Pros and Cons of Brain Fingerprinting

One of the inventors of brain fingerprinting, Dr. Lawrence A. Farwell, touted the new technology’s benefits, saying the criticism that it’s Orwellian—as in George Orwell’s book 1984—-is unfounded.

“Use of the term Orwellian is misplaced since Orwell described a society in which innocent people were constantly in fear of an extremely controlling government that did not value the truth,” Farwell said.

Hey wait a minute!

 

 

That’s exactly the way our government is right now.

He described it to a tee.

In brain fingerprinting, a subject (or victim) is hooked up to a newly developed “electroencephalographic” machine, a headband equipped with sensors, which can read brain waves and impulses stored in your brain (nature’s computer) to detect guilty information. Thus, if you’ve committed a crime, you are shown images similar to the crime (or related words), and your memory reveals that you know all about it, information that only the perpetrator of a crime could know.

The recognition impulse that gives you away is called a “MERMER.”

You’re guilty..

This invaluable tool will not only catch domestic criminals, but will allow us to apprehend terrorists trying to enter the country before they can carry out their schemes. Sit an Arab down, take off his turban, hook electrodes to his head, and show him a picture of bomb making. His eyes flash with recognition. The meter reads in the red and bells go off. Take him away to jail.

Simple. (We might be better off trying to address Palestinian grievances rather then depend on technology).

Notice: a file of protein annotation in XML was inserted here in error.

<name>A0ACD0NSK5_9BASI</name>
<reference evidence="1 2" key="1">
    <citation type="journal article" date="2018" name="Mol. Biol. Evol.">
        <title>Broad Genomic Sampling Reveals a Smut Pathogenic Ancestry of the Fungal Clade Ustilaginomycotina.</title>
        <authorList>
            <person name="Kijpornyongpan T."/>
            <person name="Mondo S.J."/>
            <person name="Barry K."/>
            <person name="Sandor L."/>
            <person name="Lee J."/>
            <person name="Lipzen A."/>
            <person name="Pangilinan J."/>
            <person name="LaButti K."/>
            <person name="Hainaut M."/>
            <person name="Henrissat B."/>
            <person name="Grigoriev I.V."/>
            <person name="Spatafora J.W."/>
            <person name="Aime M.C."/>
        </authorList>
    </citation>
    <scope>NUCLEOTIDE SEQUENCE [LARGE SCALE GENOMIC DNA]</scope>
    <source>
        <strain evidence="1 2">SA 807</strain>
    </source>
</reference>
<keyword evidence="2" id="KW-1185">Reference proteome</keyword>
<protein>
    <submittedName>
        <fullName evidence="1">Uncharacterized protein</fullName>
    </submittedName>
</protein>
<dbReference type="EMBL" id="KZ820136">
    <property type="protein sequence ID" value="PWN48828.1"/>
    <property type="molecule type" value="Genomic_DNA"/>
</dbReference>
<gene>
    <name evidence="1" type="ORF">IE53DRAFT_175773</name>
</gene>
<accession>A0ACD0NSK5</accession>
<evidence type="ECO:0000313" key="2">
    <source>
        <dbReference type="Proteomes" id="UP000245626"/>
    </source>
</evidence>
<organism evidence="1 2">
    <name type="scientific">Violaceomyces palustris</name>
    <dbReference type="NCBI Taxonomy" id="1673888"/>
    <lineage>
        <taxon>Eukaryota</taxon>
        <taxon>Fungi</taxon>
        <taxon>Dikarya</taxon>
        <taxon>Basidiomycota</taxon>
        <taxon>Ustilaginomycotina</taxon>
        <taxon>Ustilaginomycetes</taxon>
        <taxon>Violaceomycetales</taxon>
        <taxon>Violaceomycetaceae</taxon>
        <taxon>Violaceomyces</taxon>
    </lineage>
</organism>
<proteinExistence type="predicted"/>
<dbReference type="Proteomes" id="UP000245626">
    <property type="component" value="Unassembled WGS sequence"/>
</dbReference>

Farwell says the testing is 100 percent accurate. How many times has it been tried?

There are a couple minor potential problems.

What if the terrorist is a dumb guy? You show him a picture of a bomb-making manual, and he’s never read it. He’s a poison-the-water-supply man.

On the other hand, what if he’s an innocent genius? He knows a lot about a lot of things. He could set the brain-wave meter off accidentally.

Yet another anomaly is the guy who, like O.J. Simpson, manages to block the crime from memory (or at least a portion of it).

Unlike a fingerprint, which is physical evidence left on the spot, or DNA, a brain wave is air, that’s all. A person who can misspeak—-can misthink.

Any machine that can read——can misread.

We all know the long list of inventions claimed to be infallible, from the Titanic (unsinkable), to the Space Shuttle (safe as riding in an airplane), to Frankenstein’s monster (he’ll go around doing good).

But let’s assume all the claims are true. If it can be used for good catching criminals, it can also be misused. Who would want to misuse such a device? Let’s see. This application could be expanded. I might be a company that wants to check up on you to see if you were ever arrested for drunk driving, show you a picture of a drunk driving arrest, and find out that in fact you were arrested—–30 years ago.

You’re not hired, even though you paid the price in fines and service time and learned from your mistake.

I could check your credit history. Show you a picture of a guy not paying his bills on time.



2 Responses to “Pros and Cons of Brain Fingerprinting”

  1. Turban says:

    I’m now not sure where you’re getting your information, but great topic. I needs to spend some time learning much more or understanding more. Thanks for excellent info I used to be on the lookout for this information for my mission.

  2. Susie love says:

    It is how the questions are phrased and asked that determines how accurate this is. And sure, just as some can fool a polygraph so can some fool brain fingerprinting. Companies often use the polygraph now and it could pick up that you were arrested for drunk driving 30 years ago. If they didn’t ask how long ago you would not get the job. My suggestion is don’t break the law and you have nothing to worry about.

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